A decade after bringing to light the world’s most famous diary a shopworn 800-page manuscript by three unknown women with no literary credentials appeared on her desk. Several editors had rejected the book as overly long and had the uninspired title French Recipes for American Cooks. Judith was intrigued by its chief writer who she felt was a kindred spirit: both were die-hard French foodies who had fallen in love with their American husbands in Paris. (One difference- Julia Child was 6’2 and Judith Jones was described as a waif). Judith wrote of its discovery, “From the moment I started turning its pages I was bouleversee, as the French say, “knocked out.” She took it home and tried some of the recipes, and they proved a love connection. The cookbook’s appeal was it took the mystery out of coq au vin and boeuf bourguignon and hundreds of other dishes long believed too daunting for the American cook. Although she was still too junior to make a pitch to her editor, Jones was astute enough to realize it was the book she had been searching for; she renamed it Mastering the Art of French Cooking. When she showed the revised title to Mr. Knopf, he scowled and said, “Well, I’ll eat my hat if that title sells.” In her memoir, The Tenth Muse book Judith responded, “I like to think of all the hats he had to eat.” Jones was convinced if the cookbook was something she needed to replicate the taste of France in America, others would feel the same. In 1961, with its release, Mrs. Jones envisioned what others could not: that cooking was an art cooking and that chef celebrities would one day be lionized.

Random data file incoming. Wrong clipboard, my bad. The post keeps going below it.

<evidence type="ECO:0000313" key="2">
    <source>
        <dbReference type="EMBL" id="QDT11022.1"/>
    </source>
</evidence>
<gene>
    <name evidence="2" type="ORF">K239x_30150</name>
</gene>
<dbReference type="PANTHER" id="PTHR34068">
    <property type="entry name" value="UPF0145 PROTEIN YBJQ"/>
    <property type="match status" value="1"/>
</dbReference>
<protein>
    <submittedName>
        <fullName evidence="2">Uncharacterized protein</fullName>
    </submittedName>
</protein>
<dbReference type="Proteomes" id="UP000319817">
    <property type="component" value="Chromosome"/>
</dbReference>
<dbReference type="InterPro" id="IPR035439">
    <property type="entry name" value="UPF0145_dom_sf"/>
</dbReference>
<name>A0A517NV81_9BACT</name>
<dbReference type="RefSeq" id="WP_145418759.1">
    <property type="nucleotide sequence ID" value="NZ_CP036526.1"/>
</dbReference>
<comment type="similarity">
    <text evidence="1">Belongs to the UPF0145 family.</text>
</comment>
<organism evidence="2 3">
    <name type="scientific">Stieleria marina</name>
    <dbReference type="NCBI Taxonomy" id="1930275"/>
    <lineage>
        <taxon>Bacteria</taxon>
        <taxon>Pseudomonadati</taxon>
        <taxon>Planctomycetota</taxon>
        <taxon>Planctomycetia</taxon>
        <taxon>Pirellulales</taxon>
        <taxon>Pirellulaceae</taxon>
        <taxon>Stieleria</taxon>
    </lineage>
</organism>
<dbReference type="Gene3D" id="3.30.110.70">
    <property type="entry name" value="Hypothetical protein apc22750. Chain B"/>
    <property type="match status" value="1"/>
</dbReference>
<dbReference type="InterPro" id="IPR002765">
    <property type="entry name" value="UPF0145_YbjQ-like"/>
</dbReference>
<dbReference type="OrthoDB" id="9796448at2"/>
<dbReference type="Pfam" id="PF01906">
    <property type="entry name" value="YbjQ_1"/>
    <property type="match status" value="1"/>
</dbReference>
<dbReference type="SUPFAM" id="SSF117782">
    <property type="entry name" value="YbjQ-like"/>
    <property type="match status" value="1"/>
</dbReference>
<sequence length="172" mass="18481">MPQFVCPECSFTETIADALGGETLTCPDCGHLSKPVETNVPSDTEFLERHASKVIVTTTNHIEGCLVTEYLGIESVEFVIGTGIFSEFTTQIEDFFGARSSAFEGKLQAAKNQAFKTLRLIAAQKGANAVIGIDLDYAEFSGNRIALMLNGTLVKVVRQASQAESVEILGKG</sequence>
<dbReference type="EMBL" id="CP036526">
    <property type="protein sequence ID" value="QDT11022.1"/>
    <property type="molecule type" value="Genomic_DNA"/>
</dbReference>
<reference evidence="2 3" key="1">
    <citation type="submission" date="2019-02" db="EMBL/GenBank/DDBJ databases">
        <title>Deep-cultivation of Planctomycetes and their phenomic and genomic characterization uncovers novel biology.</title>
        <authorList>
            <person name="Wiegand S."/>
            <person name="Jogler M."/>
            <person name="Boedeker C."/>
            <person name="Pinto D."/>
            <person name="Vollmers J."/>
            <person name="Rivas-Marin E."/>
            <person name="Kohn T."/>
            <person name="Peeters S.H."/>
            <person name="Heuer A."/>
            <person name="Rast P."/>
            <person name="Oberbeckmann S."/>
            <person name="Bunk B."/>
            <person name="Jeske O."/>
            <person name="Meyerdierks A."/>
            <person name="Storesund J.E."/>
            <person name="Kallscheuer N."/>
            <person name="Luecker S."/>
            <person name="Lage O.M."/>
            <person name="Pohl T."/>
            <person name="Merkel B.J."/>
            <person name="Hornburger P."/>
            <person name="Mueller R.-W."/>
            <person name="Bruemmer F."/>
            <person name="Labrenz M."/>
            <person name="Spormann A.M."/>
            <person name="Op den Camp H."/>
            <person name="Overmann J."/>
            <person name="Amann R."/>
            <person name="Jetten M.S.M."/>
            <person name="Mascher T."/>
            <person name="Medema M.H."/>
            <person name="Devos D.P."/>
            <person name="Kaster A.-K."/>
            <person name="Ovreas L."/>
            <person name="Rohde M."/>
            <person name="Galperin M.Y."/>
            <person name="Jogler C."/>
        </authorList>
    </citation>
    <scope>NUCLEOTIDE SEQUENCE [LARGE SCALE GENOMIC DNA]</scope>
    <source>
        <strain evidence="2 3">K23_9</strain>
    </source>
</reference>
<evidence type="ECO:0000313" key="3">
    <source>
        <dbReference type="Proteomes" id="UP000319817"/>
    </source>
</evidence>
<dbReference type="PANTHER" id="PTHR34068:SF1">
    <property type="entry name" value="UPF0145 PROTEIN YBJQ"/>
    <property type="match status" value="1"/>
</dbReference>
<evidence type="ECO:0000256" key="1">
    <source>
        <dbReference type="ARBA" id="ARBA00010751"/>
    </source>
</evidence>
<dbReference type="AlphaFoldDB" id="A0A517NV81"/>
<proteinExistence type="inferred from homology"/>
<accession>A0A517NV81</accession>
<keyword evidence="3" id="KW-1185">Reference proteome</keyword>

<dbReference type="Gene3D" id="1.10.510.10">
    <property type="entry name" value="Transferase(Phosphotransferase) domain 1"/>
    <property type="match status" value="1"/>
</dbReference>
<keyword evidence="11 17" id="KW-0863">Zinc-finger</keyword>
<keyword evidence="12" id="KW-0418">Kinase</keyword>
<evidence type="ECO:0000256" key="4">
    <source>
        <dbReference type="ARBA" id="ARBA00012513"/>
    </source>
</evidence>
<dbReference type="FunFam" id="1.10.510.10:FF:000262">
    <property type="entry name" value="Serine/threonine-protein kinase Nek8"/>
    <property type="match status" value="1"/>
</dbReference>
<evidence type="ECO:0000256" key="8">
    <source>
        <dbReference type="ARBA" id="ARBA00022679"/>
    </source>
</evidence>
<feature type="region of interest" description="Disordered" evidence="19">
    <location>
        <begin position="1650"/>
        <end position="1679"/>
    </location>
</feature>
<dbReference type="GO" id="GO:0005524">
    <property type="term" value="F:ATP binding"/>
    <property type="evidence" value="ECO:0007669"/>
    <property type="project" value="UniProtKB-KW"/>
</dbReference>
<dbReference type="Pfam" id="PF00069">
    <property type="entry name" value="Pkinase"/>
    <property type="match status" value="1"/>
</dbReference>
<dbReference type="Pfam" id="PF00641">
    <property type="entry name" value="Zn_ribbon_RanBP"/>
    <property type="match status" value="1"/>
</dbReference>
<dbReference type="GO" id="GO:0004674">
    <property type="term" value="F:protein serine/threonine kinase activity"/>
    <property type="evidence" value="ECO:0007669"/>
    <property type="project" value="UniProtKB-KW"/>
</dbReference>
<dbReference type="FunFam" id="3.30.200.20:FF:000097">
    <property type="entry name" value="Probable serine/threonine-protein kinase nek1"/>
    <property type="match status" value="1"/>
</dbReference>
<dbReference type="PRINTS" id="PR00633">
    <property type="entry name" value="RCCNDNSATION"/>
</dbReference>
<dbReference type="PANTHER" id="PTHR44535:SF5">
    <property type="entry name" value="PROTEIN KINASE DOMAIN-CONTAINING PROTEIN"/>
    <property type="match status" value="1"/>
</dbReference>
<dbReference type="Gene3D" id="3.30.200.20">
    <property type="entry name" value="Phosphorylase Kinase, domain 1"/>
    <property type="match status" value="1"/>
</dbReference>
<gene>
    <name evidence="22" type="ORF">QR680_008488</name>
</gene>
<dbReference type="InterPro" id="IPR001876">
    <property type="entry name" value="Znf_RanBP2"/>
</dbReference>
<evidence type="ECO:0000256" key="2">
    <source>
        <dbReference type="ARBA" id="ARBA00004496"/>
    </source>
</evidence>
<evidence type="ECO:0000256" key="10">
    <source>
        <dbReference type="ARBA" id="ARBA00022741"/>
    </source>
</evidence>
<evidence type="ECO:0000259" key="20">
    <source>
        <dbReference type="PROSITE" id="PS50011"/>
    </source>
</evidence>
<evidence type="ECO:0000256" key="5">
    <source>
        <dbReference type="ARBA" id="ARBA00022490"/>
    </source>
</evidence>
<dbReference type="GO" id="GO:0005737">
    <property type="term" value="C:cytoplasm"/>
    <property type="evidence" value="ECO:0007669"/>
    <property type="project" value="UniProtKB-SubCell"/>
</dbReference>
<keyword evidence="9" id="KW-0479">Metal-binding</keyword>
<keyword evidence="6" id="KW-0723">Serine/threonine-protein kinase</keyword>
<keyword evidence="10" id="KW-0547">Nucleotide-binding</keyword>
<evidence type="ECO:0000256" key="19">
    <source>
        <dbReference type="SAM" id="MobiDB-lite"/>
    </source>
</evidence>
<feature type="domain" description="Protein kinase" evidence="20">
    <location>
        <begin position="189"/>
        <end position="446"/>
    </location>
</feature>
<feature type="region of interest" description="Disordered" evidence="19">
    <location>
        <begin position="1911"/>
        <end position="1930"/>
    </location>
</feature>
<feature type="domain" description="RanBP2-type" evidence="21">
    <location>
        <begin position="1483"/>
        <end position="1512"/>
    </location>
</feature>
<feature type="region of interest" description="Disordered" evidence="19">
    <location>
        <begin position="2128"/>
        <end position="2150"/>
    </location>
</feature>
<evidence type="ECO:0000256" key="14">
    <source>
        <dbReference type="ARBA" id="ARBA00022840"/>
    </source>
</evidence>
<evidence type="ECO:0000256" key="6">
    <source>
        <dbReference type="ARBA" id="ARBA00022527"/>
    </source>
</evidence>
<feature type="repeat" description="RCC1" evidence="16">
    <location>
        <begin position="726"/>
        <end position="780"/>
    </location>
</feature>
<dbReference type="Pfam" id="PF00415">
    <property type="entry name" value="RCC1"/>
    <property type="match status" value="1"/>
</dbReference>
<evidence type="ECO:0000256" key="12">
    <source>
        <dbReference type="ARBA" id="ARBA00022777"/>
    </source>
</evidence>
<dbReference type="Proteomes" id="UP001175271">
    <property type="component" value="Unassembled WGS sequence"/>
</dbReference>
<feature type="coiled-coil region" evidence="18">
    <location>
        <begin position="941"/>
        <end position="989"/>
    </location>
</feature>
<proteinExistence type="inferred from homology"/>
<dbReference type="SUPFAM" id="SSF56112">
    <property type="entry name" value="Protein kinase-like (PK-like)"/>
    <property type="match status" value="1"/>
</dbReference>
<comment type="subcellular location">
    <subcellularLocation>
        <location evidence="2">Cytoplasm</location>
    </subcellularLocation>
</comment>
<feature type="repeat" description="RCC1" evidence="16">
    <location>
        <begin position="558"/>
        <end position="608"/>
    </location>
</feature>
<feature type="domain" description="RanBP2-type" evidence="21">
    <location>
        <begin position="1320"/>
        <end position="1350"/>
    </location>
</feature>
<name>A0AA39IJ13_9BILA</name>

The classic cookbook sold more than a million copies and shifted the culinary landscape of a country raised on canned vegetables. It also launched Child on a long-running, public television career as host of The French Chef. In 2009 the book received a resurgence of interest due to the book and movie Julie & Julia (Erin Dilly played Ms. Jones and Meryl Streep played Ms. Child.) Encouraged, Judith changed her editorial roster to dealing exclusively with culinary writers. Jones had a longstanding interest in regional American writers such as Edna Lewis, the granddaughter of a former slave. The eventual book, The Taste of Country Cooking, involved Ms. Jones culling through Edna’s notes penned on a yellow legal-pad, one page at a time. Another of her authors was Joan Nathan, an eminent Jewish-cooking authority, who travelled with Judith to Israel while working on The Foods of Israel Today. Joan recalled Judith was exacting, and when the editor “put a green “nice” on anything you had written you would fly through the sky.” Marion Cunningham, another client, reminisced about the time she went to Ms. Jones’s Episcopal Church. Cunningham was a lapsed Catholic, but she was still mindful that Catholics should take communion only from a Catholic priest. Once communion commenced, Judith had turned to Marion and told her to go and take communion with her. Marion had to decide who she was more afraid of: God or Judith Jones. She took communion. Jones turned her roster of writers into stars at a time when home cooking and those who practiced it were looked down upon in a male-dominated publishing world. Ruth Reichl of Gourmet magazine, stated, “Food started getting serious respect largely because of her. When you walk about the cookbook revolution, she was the revolution.”